Boeing told investigators that the Large Cargo Freighter, which will have a maximum takeoff weight of about 800,000 pounds, weighed about 633,700 pounds at the time it passed the Cessna on final approach to the airport. It is expected to be certified with a maximum gross landing weight of 575,000 pounds.

So why was the LCF 58,700 pounds overweight on approach? Part of the certification tests?

17 posted on 11/28/2006 1:28:48 PM PST by Yo-Yo (USAF, TAC, 12th AF, 366 TFW, 366 MG, 366 CRS, Mtn Home AFB, 1978-81)
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To: Joe Boucher
He will be getting a visit from a f.a.a. rep soon enough and will have to go through review.

First of all the "he" is a she. I say she gets some sort of commendation, and maybe even wins a lawsuit. Her plane was on final and was passed by the larger Boeing plane.

So tell me Ace, what do you think the Cessna should have done? It sounds to me as if it was there first.

ML/NJ

18 posted on 11/28/2006 1:32:14 PM PST by ml/nj
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To: Yo-Yo
"Part of the certification tests?"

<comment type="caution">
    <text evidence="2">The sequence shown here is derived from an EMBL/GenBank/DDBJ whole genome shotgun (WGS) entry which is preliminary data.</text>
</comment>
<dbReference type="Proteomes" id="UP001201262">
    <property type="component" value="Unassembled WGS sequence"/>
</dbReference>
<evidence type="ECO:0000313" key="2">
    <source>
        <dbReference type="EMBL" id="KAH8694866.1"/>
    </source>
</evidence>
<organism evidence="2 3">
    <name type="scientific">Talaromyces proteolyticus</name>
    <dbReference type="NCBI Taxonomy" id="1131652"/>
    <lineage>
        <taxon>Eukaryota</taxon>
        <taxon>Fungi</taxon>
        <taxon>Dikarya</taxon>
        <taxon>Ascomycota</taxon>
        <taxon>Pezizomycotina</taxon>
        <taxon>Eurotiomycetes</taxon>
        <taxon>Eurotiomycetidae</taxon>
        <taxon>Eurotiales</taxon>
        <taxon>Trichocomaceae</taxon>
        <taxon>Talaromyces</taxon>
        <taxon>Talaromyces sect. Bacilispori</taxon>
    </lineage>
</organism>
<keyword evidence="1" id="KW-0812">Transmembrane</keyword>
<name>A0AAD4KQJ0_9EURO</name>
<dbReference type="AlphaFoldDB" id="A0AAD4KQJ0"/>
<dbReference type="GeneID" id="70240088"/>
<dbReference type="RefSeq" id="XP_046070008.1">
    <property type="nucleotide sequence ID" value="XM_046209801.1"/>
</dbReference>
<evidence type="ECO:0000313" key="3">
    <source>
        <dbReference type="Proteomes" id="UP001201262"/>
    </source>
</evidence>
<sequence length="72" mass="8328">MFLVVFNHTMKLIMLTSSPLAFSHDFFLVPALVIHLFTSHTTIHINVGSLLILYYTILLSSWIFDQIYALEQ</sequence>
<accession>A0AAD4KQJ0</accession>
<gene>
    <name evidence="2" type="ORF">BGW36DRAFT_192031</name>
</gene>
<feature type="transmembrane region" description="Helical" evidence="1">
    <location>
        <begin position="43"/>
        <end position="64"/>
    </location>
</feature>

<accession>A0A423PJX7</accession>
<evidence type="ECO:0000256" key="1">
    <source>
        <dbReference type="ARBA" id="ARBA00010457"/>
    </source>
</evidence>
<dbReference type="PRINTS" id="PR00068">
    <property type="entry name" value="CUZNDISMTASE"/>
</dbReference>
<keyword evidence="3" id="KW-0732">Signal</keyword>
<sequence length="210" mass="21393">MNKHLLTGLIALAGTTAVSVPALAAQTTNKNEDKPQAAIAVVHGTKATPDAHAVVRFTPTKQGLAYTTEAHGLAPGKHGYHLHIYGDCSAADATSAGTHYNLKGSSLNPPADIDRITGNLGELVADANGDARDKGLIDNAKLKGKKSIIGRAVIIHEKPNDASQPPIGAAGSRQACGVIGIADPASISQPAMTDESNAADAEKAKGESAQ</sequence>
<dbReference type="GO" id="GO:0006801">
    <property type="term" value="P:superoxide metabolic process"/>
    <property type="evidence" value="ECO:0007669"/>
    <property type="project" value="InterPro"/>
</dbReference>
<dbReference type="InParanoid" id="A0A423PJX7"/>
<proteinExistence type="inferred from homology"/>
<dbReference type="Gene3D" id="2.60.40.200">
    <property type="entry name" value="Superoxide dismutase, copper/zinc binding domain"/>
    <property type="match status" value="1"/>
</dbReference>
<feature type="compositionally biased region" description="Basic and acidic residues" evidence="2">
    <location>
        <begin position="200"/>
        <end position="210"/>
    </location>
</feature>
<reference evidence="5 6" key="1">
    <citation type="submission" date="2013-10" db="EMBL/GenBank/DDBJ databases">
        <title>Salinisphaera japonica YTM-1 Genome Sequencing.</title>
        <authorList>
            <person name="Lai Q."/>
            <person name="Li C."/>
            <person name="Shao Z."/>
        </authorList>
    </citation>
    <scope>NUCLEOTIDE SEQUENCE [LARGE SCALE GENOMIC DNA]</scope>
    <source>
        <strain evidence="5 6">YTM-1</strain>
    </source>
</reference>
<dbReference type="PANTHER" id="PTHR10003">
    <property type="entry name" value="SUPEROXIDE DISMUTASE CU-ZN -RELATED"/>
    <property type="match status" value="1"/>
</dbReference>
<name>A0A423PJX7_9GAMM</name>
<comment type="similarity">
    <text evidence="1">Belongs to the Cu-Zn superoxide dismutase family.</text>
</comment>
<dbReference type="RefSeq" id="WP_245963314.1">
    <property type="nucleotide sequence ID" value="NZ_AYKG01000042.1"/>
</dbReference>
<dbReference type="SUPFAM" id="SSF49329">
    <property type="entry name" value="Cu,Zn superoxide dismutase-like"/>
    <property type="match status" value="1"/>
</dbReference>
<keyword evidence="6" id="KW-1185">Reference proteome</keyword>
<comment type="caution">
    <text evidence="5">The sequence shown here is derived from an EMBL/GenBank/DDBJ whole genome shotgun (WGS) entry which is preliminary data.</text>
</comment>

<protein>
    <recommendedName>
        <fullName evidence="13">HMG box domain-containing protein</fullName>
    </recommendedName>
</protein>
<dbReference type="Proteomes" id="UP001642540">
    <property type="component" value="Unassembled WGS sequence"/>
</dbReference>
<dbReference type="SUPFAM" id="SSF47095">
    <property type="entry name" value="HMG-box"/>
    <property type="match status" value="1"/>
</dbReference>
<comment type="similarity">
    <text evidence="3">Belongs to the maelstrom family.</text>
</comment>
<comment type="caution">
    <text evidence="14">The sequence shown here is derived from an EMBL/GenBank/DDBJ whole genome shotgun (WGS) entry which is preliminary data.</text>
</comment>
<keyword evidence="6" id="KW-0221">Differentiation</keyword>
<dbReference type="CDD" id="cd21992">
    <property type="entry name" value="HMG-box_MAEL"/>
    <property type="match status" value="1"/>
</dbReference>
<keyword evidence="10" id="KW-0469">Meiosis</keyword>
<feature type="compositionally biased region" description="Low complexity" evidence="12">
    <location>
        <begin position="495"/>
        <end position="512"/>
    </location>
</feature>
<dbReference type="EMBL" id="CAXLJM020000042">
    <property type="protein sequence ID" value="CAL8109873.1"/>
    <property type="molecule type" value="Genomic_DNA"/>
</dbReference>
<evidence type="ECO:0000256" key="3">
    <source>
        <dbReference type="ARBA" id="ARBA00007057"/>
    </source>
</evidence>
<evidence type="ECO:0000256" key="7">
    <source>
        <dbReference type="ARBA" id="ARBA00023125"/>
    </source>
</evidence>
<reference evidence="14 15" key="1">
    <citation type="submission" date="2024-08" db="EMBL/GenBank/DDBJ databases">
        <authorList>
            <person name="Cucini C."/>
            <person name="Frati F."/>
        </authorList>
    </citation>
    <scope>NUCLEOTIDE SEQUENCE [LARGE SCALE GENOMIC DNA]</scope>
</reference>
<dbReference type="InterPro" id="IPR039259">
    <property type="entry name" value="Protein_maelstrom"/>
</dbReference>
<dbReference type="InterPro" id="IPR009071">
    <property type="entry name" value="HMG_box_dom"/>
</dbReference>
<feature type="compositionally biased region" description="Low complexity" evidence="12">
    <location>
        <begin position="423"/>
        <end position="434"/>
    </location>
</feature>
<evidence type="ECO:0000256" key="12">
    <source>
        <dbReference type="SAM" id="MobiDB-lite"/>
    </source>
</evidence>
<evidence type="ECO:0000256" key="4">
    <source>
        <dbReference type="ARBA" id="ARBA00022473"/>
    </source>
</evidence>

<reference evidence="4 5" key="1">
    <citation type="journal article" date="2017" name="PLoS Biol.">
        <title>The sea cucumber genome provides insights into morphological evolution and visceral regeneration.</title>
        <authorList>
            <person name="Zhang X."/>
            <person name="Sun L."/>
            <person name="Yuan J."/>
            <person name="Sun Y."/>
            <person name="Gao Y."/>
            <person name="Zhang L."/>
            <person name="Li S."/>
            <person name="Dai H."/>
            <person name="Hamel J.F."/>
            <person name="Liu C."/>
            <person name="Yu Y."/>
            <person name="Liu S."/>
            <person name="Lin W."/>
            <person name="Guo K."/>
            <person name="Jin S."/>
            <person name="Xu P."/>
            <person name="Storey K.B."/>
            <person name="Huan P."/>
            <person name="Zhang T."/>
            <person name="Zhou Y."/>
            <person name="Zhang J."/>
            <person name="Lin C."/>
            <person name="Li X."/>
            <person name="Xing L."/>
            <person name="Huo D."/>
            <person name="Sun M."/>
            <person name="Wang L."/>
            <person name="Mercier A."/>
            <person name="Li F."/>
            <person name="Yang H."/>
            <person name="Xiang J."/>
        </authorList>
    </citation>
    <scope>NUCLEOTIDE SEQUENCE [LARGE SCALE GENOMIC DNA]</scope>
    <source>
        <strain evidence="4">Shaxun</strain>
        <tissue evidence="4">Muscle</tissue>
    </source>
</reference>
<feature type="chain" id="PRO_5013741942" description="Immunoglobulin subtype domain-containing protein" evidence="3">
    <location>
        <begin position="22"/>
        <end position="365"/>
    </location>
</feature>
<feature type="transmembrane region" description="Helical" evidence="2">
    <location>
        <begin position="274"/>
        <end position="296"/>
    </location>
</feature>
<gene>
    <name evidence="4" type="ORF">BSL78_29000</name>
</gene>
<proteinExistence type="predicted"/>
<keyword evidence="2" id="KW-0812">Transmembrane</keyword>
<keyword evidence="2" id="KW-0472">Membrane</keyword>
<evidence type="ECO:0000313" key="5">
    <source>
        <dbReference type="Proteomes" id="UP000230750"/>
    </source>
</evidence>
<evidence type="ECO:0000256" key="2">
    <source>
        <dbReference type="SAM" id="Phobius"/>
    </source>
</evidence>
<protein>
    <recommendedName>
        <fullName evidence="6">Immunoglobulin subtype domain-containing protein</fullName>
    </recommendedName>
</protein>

I couldn't say, but that's what I would guess, and the article didn't say that the LCF touched down....could have been touch and go or goaround.

19 posted on 11/28/2006 1:39:05 PM PST by skeptoid (BS, AE, AA)
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To: ml/nj

I can see it now: "brown alert!"
"what's a brown alert?"
"the color of my trousers!"


20 posted on 11/28/2006 1:39:39 PM PST by camle (keep your mind open and somebody will fill it full of something for you)
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To: camle
Nothing funny about this, so far as I am concerned.

ML/NJ

21 posted on 11/28/2006 1:43:43 PM PST by ml/nj
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To: ml/nj

let's just say that I am dern glad that it wasn't ME up in the cessena, and let us rejoice in that nobody was killed.


22 posted on 11/28/2006 1:53:26 PM PST by camle (keep your mind open and somebody will fill it full of something for you)
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To: ml/nj

Are you a pilot there sport?


23 posted on 11/28/2006 2:05:12 PM PST by Joe Boucher (an enemy of islam)
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To: Joe Boucher
Are you a pilot there sport?